to enter the present marriage. As it was upon the same page, the parties signing it after him had the satisfaction of gratifying their own curiosity; and read, plainly as ink could show it, the names of Francis Raynor and Margaret St. Clare.

Now, had Clerk Trim haply been alone when he made this discovery, he, being a reticent and prudent man, would probably have kept the news to himself. But unfortunately he was not alone. Six or eight people were present, besides the parson; and, half of them being females, the reader may be left to judge what chance there was of its being kept secret.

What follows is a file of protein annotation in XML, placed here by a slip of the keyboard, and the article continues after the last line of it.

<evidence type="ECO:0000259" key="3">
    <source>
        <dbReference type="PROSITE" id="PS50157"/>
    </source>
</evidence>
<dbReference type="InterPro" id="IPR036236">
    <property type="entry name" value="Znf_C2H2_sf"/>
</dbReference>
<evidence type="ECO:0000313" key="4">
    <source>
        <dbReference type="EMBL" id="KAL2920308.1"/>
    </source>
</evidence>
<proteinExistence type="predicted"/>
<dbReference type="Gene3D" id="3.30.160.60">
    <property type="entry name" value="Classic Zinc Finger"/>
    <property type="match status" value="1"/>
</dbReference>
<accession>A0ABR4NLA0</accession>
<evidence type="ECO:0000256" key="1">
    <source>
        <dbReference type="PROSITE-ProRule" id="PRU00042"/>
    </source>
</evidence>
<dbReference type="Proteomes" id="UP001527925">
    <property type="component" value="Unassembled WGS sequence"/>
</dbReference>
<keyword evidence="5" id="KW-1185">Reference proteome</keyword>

The first to spread it abroad was Mrs. Trim. The wedding company having dispersed—without any invitation to her to accompany them to the house of the bride's mother and partake of the feasting, of which she had cherished a slight hope—Mrs. Trim betook herself to Float the druggist's. She had no particular work on

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